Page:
No one likes to talk about restroom time, but when you’re the parent of a kid with autism or other developmental disabilities, you don’t always get the option to observe societal modesty. When you’re loved one is getting to an age when they are using the public restroom by themselves, you have to know how to build an understanding of public restrooms and how to teach younger people how to use them safely, quickly and effectively. Lexington has developed a strategy list to protect the time and safety of young people as they develop their independence and learn how to use the public restroom alone.
Visual Aids and Social Stories
First and foremost, it’s always good to get familiar with challenges in an environment that’s safe and comfortable. Before you ever even begin the process of teaching your young one how to use the restroom, try reviewing pictures and visual aids at home that demonstrate everything young people might encounter in a public restroom.
Video aids also help incredibly for possible sensory concerns such as hand dryers, auto sinks and flushing mechanisms, as well as lighting and layout. Take time with whatever aid you have available so kids are fully prepared for what they might encounter.
It’s important to let kids know that, while public restrooms are typically safe, they are places where they will encounter strangers. Typically, men’s restrooms have the most social “rules” that need to be observed, but there are expectations in a women’s restroom as well. These social norms should be something you should go over depending on which restroom a young person might be using. For example, in a men’s restroom, silence is often observed between people as they take care of their business. People may respond to a break in this silence, although most people are just trying to get in and get out without disturbance. In a women’s restroom, silence might not be the standard but there is still a socially observed lack of speaking while completing your business.
Strangers may not understand compulsions from people on the spectrum in a public restroom. It’s important that you teach young people what’s acceptable in this social situation. Furthermore, you need to make sure that young people know that public restrooms are not places to become acquainted with strangers. While most situations are generally safe, you never know the intentions of other people. The best results come from teaching young people to use the public restroom quickly and come back out.
Trial runs are the best way to get young people used to the idea of a public restroom in a controlled way. Start with a simple walk-in observation when a restroom is generally empty to give a young person the understanding of the environment. Perhaps practicing standing at the sink, the dryer, near the urinal or in a stall comes next, just to get them even more familiar with the environment. Finally, take as much time as possible with supervision to get young ones used to using the public restroom. Some young people will take to it immediately, while others will take some time to develop this skill. Not everyone develops this skill, so it takes patience from caregivers to make this happen.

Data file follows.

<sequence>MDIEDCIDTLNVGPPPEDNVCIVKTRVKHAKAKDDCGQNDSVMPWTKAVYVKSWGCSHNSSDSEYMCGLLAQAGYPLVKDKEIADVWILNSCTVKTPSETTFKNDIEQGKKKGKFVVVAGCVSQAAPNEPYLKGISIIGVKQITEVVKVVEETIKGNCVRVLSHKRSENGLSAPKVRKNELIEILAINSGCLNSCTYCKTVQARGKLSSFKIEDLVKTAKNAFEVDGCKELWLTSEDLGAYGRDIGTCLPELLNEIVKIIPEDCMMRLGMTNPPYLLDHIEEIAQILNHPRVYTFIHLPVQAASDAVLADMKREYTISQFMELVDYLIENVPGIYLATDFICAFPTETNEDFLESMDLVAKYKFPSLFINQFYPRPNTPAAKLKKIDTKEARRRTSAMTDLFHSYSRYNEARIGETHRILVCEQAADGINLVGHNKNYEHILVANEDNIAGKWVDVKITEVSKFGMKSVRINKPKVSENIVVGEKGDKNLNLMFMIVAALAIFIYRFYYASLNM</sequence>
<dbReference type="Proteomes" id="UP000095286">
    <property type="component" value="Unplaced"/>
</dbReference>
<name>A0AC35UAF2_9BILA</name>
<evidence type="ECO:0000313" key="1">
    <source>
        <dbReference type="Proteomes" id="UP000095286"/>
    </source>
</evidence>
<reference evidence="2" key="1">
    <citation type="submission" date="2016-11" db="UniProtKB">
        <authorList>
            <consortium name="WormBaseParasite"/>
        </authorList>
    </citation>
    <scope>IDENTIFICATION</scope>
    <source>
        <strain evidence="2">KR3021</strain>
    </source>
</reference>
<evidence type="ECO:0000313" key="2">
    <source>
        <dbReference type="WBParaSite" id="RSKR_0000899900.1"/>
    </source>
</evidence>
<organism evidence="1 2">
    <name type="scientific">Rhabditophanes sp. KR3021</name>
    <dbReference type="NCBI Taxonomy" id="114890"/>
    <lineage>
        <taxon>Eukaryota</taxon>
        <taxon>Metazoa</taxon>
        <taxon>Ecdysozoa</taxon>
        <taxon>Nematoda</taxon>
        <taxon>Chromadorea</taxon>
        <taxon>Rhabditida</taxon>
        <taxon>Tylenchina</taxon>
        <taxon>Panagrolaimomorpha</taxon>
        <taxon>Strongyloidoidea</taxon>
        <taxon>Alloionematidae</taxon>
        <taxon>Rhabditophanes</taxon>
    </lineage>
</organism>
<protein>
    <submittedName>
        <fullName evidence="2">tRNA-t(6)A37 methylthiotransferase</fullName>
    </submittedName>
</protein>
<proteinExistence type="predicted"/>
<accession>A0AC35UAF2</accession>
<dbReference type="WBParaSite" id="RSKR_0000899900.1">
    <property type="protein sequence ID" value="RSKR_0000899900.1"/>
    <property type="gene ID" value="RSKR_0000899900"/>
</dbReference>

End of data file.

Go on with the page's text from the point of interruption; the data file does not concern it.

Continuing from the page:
Using The Public Restroom
After the trial period, it’s time to learn the independent skill of using the public restroom alone. If you have been supervising, it’s best to pull back slowly, first standing outside of the stall as your young one uses the restroom, then standing near the sink, then falling back to just inside the door and finally standing just outside the door.
While you may allow young people to use the public restroom alone, you never want to go too far away from the situation. You want to help them build independence, but not let them get in a difficult situation. In certain states it’s necessary for you as a parent to train a loved one to use the public restroom alone as you are not allowed in the opposite gender’s restroom, even just for observation. Standing at or near the door and explaining to strangers what’s going on is almost always met with understanding and most people will happily wait until your young one has finished their business.
Alternative Restroom Solutions
If, for any reason, there are restrictions or concerns to using a public restroom with strangers, there are often alternative options in many public places. Family restrooms are becoming more and more prevalent for many public places to address these exact concerns. While it’s not always possible for every outing, many large public places that you might take a young person to should have some kind of mapped out list of restrooms, including a family restroom. The problem with family restrooms is that many people do not understand that they exist almost exclusively to make toiletting easier for parents and caregivers with people that can’t use a public restroom. You may have to wait for a family restroom to open, which isn’t always viable.
An Experienced Partner
If you are having trouble getting through this public restroom process, you should seek out an experienced partner with caregivers that are able to help smooth out the transition into public restroom use, or else provide trusted supervision so you don’t have to be concerned as a parent. Lexington Services is here for parents and caregivers that are overwhelmed with everything that they need to manage on their own. Let us help make processes like using the public restroom easier to manage. Call 480-900-1009 now for more information.